Sunday, October 28, 2012

The great betrothal

PM Netanyahu and FM Lieberman have unexpectedly announced their betrothal.  They are joining their parties together into one party to run in the upcoming elections.  This will enhance the right-wing coalition of Likud and Yisrael Beitanu to form an unnamed party.  I can suggest a name for the new party, what about "Likud Beitanu."  At present these parties together have 27 (Likud) and 15 seats (YB) in the current Knesset.  However, it has been suggested that the combined party would yield only ca. 35 seats in the next election, i.e. less, not more, than their current collective aggregate.  
The idea is to halt the trend of many small parties and coalitions towards forming two blocs, the center right and the center left.  However, the left is so split that such a merger seems very unlikely.  Kadima, although it was the largest party in the current Knesset (28 seats), is in the process of splintering apart, with members jumping ship and joining (or rejoining) Likud or Labor.  Its current Head, Shaul Mofaz, is not considered suitably able by many of its members. The Head of Labor, Shelli Yacimovich, is intent on maintaining her socialist purity and has stated that she doesn't want to combine with any other parties.  The new Party Yesh Atid (there is a future) of Yair Lapid is trying to emerge as an independent center party, and the Independence Party of Ehud Barak is basically only him.  The extreme left party Meretz has only 3 seats and is not expected to do any better.  From this ferment may arise a stable center-right Government.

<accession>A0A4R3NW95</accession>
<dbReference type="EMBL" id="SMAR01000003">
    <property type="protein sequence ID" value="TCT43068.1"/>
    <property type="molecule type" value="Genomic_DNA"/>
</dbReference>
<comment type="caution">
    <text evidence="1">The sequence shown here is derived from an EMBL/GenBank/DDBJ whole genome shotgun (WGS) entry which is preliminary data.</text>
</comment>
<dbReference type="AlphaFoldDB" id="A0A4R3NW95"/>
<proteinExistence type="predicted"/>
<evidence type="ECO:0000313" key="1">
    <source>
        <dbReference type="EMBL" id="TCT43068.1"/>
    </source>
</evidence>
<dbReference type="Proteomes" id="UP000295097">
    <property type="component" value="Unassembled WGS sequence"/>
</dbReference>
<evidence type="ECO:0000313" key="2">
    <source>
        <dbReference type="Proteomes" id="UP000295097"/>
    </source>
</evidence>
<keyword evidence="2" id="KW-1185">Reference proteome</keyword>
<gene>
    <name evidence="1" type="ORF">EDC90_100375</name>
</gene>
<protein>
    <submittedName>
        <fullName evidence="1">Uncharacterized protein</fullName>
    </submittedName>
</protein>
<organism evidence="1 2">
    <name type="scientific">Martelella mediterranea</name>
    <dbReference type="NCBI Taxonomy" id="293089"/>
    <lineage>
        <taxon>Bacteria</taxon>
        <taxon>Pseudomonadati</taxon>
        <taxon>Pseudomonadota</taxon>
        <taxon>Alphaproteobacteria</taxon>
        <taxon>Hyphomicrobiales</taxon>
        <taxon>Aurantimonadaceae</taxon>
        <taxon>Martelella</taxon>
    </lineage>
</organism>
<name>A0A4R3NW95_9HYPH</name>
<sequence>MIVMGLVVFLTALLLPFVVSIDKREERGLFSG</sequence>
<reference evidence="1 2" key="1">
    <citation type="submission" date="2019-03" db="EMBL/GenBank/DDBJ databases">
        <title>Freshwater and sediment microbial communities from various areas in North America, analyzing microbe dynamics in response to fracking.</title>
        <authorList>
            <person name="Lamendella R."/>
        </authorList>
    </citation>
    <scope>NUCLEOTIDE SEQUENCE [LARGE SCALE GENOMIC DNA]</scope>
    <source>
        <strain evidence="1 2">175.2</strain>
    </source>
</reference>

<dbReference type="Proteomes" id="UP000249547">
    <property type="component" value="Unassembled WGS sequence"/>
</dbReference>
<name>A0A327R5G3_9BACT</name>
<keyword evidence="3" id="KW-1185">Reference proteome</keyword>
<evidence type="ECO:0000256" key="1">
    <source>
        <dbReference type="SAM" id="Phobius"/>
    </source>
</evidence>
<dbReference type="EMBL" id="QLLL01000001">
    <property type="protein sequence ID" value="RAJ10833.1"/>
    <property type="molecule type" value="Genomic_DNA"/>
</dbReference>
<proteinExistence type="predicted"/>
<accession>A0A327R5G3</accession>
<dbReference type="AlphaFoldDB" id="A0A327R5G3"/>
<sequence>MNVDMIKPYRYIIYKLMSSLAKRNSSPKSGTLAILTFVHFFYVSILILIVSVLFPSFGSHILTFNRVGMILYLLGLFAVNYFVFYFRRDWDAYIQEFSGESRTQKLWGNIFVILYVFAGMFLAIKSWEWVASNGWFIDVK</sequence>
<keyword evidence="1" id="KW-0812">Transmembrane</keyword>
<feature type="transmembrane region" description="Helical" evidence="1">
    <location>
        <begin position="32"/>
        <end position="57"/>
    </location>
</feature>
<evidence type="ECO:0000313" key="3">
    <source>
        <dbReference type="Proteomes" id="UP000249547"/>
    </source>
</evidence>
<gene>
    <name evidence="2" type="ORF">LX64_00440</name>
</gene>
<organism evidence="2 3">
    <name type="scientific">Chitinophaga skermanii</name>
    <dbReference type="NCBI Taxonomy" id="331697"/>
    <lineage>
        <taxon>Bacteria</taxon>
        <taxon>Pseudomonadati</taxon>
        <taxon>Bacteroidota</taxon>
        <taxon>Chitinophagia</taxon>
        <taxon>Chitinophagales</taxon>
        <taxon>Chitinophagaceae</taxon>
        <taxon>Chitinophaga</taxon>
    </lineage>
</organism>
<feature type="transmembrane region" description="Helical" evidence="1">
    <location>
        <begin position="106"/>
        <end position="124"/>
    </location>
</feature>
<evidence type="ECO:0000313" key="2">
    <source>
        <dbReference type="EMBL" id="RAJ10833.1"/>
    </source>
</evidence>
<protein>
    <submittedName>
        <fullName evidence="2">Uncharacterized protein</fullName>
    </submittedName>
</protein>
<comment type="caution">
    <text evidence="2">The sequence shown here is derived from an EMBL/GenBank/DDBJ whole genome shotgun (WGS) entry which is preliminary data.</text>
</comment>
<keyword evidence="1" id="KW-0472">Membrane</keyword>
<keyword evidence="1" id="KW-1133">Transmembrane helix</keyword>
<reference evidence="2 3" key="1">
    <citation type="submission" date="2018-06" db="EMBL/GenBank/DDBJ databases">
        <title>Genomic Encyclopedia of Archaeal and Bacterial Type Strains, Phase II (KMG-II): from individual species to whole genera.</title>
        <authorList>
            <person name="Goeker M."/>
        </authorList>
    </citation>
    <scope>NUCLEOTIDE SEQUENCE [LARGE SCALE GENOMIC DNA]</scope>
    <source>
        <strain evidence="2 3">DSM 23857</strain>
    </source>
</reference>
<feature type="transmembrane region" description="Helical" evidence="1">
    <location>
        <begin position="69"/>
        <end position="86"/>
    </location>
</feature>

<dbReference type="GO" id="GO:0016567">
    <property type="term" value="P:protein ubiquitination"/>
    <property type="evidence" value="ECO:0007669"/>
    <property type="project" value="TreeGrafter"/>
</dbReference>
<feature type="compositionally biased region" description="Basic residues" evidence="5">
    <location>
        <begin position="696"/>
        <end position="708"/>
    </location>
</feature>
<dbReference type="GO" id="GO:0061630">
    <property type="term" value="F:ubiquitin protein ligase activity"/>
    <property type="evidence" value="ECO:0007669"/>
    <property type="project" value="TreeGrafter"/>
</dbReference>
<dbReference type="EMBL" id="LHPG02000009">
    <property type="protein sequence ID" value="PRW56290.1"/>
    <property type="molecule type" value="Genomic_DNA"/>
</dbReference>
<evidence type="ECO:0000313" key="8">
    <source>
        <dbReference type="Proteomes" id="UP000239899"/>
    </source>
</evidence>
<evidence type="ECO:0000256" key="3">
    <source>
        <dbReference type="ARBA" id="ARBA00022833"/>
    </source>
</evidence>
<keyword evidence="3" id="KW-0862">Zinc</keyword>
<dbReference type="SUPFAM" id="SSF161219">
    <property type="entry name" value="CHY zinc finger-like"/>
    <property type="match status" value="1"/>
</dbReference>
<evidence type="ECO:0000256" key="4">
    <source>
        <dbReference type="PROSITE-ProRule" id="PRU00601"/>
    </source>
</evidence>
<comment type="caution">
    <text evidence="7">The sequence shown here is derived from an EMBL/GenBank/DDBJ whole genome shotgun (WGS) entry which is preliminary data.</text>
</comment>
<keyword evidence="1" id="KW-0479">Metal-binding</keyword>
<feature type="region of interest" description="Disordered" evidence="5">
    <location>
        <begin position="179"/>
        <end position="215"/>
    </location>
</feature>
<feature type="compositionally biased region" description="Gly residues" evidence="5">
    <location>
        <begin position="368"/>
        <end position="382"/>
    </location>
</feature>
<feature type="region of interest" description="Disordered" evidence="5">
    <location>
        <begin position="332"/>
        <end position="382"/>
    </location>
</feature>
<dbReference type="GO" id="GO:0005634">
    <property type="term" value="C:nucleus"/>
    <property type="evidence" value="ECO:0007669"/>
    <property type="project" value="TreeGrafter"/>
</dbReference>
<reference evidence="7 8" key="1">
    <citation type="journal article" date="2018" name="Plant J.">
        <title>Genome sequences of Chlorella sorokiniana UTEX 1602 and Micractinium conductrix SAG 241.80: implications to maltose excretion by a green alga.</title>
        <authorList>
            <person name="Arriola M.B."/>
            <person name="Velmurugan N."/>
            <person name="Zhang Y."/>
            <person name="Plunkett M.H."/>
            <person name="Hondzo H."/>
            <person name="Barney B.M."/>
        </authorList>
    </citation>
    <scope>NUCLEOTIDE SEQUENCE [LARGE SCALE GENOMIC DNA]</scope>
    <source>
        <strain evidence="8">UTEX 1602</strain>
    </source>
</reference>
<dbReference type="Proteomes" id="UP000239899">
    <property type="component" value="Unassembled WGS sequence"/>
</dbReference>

The bethrothal, not yet a marriage, would leave only the religious parties on the right, including Shas (11) and United Torah Judaism (5).  This marriage of convenience may cause a further split in Likud, although that might be avoided by Netanyahu's machinations.  The traditional right of Likud look askance at the inclusion of YB because they regard Avigdor Lieberman as a upstart Russian interloper.  He is both more right-wing than them and less so, in that he supports the right of Israel to build settlements on the West Bank, but he opposes the strict religious definition of who is a Jew.  In that respect he is a characteristic leader of the Russian-Israelis, and his inclusion as a leader into Likud represents the coming of age of the Russian olim.  Sharansky could not manage that, because he was not a sufficiently skilled politician.  This move by both Netanyahu and Lieberman recognizes that the Russian olim (ca. 1 million) have become integrated into Israel and are now a part of the fabric of the center-right.  If it is successful, Netanyahu may obtain the largest number of seats for a single party ever, and might even obtain an absolute majority (51 seats or more) together with the religious parties.  That would be a major success and would provide him with the necessary mandate in case there is a need to attack Iran over its nuclear weapons program.


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